Camper parked by the beach in Normandy

Camper parked by the beach in Normandy ()

My husband looks in the rearview mirror of our little camper. "Hold onto your stuff, kids. We are making a U-turn."

“It looked quiet,” I confirm.

“Off the road?” my husband asks.

“Yep. And there was already another camper,” I reply.

He found a place to do a quick turnaround, the kids were unsuccessful in keeping water bottles from sliding off the table, but our nights’ stay in St. Denis, about 3 hours west of Paris, was quiet and peaceful. The next day we finished our Normandy camper road trip with a long drive home to Kaiserslautern.

A different take on RV’s

Taking a big family road trip in a camper is super enjoyable. Our kids find the rear seats with the table more conducive to playing games or getting schoolwork accomplished while driving. Restroom breaks are quick and self-contained, plus we save money on food by bringing our own groceries.

We also take advantage of the free camper parking available in small towns across Europe, but only after we wrapped our heads around using the camper as a rolling hotel and not a way to access nature. That is one of the big differences between American-style RVing and taking a European camper road trip. There are campgrounds in Europe, but they tend to lack the privacy and “back to nature” feel we prefer.

Finding a free parking place for the night

In Versailles, we parked overnight one block from the palace. In Bayeux, we found a quiet spot to sleep by the canal path that led into downtown. One of the benefits of camper travel is flexibility. My family finished at Mont St. Michel earlier than we expected, so instead of staying the night as originally planned we motored on and saved ourselves time the next day.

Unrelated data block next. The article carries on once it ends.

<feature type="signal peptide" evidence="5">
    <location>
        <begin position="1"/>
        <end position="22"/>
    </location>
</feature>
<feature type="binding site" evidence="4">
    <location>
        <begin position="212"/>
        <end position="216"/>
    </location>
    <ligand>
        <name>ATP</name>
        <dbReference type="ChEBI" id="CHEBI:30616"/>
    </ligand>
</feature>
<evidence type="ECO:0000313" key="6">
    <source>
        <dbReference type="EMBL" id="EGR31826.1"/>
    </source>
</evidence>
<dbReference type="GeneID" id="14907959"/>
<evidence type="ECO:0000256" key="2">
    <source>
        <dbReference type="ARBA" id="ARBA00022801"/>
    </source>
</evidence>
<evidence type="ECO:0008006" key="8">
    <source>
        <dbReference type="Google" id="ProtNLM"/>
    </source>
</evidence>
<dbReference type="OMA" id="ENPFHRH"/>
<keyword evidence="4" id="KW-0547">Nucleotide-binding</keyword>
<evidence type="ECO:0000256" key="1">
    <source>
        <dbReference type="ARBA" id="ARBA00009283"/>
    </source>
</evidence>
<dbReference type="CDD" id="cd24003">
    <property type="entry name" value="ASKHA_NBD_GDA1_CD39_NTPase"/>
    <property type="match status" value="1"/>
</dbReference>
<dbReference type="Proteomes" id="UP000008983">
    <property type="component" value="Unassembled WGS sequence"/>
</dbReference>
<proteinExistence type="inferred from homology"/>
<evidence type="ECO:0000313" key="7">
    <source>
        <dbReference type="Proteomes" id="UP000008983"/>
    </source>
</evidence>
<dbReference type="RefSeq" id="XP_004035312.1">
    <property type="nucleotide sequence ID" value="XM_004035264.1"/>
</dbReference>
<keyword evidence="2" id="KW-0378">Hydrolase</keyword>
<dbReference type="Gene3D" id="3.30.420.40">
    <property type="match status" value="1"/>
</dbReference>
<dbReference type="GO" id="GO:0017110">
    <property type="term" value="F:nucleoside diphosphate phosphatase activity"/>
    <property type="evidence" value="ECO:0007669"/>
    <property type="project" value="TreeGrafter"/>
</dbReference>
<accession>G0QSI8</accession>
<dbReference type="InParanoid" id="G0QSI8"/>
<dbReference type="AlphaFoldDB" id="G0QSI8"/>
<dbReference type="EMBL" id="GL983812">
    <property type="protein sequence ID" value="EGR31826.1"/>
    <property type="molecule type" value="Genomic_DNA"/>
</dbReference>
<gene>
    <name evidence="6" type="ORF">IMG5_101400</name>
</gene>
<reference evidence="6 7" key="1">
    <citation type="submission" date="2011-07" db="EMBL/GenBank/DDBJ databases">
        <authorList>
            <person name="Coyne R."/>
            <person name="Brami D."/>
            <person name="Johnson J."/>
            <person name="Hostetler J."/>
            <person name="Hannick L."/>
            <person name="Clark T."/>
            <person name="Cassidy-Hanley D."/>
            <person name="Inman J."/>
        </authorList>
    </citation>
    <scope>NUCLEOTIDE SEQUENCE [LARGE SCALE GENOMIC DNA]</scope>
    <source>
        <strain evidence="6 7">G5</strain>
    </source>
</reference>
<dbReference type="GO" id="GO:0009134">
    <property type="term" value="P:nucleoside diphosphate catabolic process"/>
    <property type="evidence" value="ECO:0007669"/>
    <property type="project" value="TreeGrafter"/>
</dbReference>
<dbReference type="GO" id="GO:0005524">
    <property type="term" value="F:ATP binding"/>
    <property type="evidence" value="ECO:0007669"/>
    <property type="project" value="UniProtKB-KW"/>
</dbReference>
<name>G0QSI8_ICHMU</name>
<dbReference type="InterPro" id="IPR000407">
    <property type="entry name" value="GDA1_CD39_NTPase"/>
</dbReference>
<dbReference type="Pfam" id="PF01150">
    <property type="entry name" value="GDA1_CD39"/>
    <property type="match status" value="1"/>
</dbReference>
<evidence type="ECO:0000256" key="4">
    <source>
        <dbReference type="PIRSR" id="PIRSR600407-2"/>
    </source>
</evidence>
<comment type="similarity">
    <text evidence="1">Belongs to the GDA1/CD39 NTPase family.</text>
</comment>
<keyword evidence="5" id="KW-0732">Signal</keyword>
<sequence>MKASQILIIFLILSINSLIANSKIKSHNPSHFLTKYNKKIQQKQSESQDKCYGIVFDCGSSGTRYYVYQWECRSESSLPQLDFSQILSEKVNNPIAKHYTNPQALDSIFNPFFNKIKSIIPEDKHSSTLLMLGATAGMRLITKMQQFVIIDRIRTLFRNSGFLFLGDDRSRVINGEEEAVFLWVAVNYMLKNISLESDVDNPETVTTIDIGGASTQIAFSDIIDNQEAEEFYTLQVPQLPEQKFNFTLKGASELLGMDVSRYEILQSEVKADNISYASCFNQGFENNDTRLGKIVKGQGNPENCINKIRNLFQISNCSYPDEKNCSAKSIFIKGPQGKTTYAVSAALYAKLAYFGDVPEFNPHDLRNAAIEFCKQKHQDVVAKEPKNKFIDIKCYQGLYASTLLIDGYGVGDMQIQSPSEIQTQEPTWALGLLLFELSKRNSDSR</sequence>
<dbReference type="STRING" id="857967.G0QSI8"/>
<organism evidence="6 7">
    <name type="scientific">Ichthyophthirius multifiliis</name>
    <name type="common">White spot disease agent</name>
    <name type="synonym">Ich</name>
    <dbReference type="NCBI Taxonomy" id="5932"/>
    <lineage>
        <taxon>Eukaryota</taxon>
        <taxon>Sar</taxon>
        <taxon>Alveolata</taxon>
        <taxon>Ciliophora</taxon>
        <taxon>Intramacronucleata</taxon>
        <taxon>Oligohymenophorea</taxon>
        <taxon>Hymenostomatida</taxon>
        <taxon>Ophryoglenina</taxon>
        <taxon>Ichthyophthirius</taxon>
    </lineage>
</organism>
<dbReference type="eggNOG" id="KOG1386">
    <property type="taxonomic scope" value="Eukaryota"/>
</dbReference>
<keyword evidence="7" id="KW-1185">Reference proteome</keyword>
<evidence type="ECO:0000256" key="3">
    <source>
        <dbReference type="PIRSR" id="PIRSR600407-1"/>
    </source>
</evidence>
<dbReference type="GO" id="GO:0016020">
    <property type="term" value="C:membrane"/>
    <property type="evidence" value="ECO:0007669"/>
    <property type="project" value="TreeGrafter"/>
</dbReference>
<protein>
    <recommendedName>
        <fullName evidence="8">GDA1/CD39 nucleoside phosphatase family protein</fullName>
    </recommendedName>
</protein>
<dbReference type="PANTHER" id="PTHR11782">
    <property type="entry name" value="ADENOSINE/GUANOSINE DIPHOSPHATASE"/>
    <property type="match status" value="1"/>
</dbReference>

In France, we looked for “Motorhome Aire” parking lots on Google maps for an official parking spot that sometimes included services like a dump station or trash bin. In Germany, we stay at a “Campingwagen or Wohnmobil Stellplätze” which may have a small fee or an electric hookup. In Italy, the keyword is “Parcheggio Camper or Area Sosta Camper” which sometimes has water to refill.

However, you don’t always need to stay in an official camper parking area. In most of continental Europe, 24-hour parking lots are also legal for campers to stay overnight. These are not a place to bring out any camp chairs, just a spot to sleep for the night.

In most of Scandinavia, parking along a layby, rest stop, or trailhead is accepted. In England, rules are stricter. No matter where you go, finding a spot via an app is very helpful. I recommend the following two apps for finding great places to overnight park in both the UK and the rest of Europe.

Renting a Camper

There are lots of camper rental companies available in Europe. Local companies can often have great services, while larger multi-national rentals may offer better deals.

  • McRent touts itself as Europe’s largest camper rental agent with offices all over, so one-way drives are easy.